Sophia Parafina

Live Debugging Java in Docker – Just in time for JavaOne!

Developing Java web applications often requires that they can be deployed on multiple technology stacks. These typically include an application server and a database, but these components can vary from deployment to deployment. Building and managing multiple development stacks in a development environment can be a time consuming task often requiring unique configurations for each stack.

Docker can simplify the process of building and maintaining develop environments for Java web applications by building custom images that application developers can create on demand and use for development, testing and debugging applications. We have recently published a tutorial for building a Java web application using containers and three popular Java IDEs.  Docker enables developers to debug their code as it runs in containers. The tutorial covers setting up a debug session with an application server in Docker using IDEs that developers typically use such as Eclipse, IntelliJ IDEA and Netbeans. Developers can build the application, change code, and set breakpoints while the application is running in the container. The tutorials use a simple Spring MVC application to illustrate how use containers when developing Java applications

The tutorial is available on GitHub in our Docker Labs repository. These tutorials show you how to:

  • Configure Eclipse, IntelliJ, and Netbeans
  • Set-up the project
  • Debug your application live in the container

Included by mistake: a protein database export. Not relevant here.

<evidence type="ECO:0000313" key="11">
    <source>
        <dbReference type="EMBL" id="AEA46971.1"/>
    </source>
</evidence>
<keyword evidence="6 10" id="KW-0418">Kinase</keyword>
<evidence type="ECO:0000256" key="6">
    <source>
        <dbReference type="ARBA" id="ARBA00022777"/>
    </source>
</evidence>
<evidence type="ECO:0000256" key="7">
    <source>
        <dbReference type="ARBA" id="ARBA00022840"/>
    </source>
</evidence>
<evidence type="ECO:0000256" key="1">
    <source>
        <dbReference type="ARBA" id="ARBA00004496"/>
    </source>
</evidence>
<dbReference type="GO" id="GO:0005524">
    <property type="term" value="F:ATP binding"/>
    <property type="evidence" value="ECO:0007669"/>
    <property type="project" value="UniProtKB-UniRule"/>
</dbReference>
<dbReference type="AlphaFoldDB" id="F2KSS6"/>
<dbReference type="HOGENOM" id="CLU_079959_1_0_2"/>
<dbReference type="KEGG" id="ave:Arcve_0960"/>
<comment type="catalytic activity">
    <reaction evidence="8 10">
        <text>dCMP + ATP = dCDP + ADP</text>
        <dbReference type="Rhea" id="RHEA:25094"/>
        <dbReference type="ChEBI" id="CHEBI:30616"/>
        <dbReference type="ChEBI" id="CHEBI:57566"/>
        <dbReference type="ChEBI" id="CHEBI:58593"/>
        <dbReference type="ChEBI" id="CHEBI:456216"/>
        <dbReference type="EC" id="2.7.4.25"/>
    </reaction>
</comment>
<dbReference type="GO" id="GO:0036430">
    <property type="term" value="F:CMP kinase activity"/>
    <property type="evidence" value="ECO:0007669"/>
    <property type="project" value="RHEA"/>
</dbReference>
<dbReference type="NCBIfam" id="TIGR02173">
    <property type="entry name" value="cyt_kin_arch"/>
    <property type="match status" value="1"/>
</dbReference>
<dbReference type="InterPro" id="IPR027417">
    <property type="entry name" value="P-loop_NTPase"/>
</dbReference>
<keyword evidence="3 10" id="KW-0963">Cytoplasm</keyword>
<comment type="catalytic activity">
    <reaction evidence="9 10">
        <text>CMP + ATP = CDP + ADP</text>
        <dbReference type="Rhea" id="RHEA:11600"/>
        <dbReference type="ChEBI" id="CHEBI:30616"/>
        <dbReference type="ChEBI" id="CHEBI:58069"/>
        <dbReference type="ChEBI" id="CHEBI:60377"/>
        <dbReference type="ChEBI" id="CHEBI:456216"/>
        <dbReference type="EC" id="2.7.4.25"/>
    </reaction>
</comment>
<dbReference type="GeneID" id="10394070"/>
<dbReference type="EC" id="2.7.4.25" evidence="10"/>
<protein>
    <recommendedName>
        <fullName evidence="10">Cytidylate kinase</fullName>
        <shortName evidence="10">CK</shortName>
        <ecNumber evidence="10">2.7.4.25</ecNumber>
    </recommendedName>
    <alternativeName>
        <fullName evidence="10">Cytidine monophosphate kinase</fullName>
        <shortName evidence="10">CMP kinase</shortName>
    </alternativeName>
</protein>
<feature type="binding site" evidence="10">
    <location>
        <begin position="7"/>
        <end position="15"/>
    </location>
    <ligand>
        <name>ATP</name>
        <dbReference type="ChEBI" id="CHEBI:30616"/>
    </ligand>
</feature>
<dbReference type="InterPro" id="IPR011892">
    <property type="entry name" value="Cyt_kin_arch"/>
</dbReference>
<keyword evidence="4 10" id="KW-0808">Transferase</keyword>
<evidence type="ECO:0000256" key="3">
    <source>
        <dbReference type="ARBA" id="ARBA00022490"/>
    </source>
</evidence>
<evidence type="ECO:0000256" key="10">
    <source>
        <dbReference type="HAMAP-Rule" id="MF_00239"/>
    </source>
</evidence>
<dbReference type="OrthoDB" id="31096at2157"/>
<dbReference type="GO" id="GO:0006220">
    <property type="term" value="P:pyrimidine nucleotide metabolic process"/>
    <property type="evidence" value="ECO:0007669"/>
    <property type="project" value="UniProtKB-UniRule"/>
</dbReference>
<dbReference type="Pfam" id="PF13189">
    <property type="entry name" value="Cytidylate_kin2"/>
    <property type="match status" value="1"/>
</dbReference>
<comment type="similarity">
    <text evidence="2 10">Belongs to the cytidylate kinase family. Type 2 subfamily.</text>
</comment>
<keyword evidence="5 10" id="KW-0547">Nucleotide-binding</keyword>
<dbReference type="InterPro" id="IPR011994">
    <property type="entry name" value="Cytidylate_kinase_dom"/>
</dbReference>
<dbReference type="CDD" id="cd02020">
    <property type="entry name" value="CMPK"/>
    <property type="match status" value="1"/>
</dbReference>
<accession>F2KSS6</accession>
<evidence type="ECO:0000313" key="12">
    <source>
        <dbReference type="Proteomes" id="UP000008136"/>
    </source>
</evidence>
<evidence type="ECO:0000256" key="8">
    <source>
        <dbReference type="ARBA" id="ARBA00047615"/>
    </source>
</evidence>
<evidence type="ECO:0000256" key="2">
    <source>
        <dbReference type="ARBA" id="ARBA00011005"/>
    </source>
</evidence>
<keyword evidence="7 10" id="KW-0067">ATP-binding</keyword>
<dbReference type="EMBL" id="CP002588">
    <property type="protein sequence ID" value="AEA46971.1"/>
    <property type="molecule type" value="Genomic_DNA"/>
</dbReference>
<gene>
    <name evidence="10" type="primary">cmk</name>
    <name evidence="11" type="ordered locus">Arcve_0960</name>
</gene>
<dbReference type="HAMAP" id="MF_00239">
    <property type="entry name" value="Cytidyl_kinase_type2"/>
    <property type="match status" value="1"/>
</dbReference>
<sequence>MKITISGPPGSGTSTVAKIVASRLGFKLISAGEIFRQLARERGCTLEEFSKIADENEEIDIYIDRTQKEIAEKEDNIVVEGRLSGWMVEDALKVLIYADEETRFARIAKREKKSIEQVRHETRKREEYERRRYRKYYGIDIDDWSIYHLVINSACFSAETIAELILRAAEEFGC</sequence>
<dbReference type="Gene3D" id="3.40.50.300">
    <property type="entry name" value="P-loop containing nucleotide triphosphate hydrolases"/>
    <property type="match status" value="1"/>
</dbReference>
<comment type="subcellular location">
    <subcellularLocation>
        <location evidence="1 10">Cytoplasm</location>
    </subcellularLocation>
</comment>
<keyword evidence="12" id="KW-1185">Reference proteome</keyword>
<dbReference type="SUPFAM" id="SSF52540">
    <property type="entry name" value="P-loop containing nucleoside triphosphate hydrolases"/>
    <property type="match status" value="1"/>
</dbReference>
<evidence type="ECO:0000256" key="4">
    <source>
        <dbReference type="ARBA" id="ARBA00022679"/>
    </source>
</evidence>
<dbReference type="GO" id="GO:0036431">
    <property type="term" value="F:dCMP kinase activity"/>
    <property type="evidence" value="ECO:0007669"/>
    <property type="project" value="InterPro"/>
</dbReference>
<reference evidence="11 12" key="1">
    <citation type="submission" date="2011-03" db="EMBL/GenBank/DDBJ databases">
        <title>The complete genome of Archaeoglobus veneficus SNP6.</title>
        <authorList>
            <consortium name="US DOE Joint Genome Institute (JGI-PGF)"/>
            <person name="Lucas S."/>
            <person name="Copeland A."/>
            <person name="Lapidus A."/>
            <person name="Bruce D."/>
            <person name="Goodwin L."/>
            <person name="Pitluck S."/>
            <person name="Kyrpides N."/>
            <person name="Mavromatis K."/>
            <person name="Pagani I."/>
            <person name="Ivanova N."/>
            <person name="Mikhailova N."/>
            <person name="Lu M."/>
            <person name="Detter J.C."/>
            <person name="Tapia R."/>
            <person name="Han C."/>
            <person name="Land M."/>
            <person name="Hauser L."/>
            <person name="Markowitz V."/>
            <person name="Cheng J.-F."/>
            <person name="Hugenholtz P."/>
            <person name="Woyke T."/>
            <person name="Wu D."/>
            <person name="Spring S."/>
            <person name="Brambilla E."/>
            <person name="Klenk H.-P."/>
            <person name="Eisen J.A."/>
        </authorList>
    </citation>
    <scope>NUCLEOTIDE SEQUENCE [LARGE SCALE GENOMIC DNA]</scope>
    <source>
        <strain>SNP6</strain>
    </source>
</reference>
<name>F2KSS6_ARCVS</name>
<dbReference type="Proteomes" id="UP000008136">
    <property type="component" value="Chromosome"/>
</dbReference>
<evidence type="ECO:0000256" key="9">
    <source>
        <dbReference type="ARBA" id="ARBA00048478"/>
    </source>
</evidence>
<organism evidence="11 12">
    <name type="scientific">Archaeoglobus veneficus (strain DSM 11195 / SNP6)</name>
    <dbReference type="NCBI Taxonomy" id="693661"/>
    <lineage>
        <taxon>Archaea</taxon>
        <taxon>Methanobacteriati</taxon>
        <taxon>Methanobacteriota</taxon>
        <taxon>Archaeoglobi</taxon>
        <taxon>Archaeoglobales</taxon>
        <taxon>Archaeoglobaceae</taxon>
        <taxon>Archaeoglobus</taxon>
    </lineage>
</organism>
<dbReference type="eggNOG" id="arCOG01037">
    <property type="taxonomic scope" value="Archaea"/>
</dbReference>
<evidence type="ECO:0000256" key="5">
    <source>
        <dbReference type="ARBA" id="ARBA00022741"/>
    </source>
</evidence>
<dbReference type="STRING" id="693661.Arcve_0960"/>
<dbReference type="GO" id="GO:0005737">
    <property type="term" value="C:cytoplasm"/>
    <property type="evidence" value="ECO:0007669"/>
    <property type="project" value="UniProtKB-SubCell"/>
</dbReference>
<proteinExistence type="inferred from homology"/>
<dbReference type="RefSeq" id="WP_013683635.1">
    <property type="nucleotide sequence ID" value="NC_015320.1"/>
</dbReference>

You can go to the tutorials, or follow along in these videos:

The tutorial uses common stack components, but the Docker enables you to build development environments using components from different technology stacks. For most use cases, Docker provides a way to quickly create and deploy a consistent development environment in Java.

Have any more tips or examples using Docker for with Java? Or other languages? Share them with the community by contributing to the Docker Labs repository.

Based in San Francisco? Join us this Wed Sept 21st at Docker HQ for a Docker for Java Developers meetup with Docker Captain Arun Gupta and Patrick Chanezon.


 

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Sophia Parafina

Live Debugging Java in Docker – Just in time for JavaOne!


3 Responses to “Live Debugging Java in Docker – Just in time for JavaOne!”

  1. Anton

    Nice article. Thanks a lot. Would you please also shed some light on debugging native Java application (java -jar App.jar) which runs inside docker container. I have tried many options setting different variants of setting JAVA_OPTS like this
    ENV JAVA_OPTS="-Dcom.sun.management.jmxremote \
    -Dcom.sun.management.jmxremote.port=9010 \
    -Dcom.sun.management.jmxremote.rmi.port=9010 \
    -Dcom.sun.management.jmxremote.local.only=false \
    -Dcom.sun.management.jmxremote.authenticate=false \
    -Dcom.sun.management.jmxremote.ssl=false \
    -Djava.rmi.server.hostname=192.168.1.1"
    but non of them worked.

    Reply
    • Orlando Geronimo

      When you `docker run` your container, use `-p 8000:8000` and start it with `/bin/bash` instead of running tomcat right away

      – Once inside the container, edit conf/server.xml and change `<listener … bind=` to your machine's ip address

      – Edit bin/setenv.sh and add `-Xdebug -Xrunjdwp:transport=dt_socket,address=8000,server=y,suspend=n` to the end of the `JVM_OPTS` variable

      – If you're using Eclipse, go to debug configurations and choose debug as remote java application — name the configuration and attach at localhost:8000

      Hope this helps.

      Reply
  2. Arnost Pacicka

    Hi,

    I looked at the Netbeans video, but the interaction with Netbeans starts with "open Netbeans, download the project, open the project" while the reason the search engine landed me here was the "configure" part, which I am dealing with right now. Just to let you know that it is a bit disappointing.

    Reply

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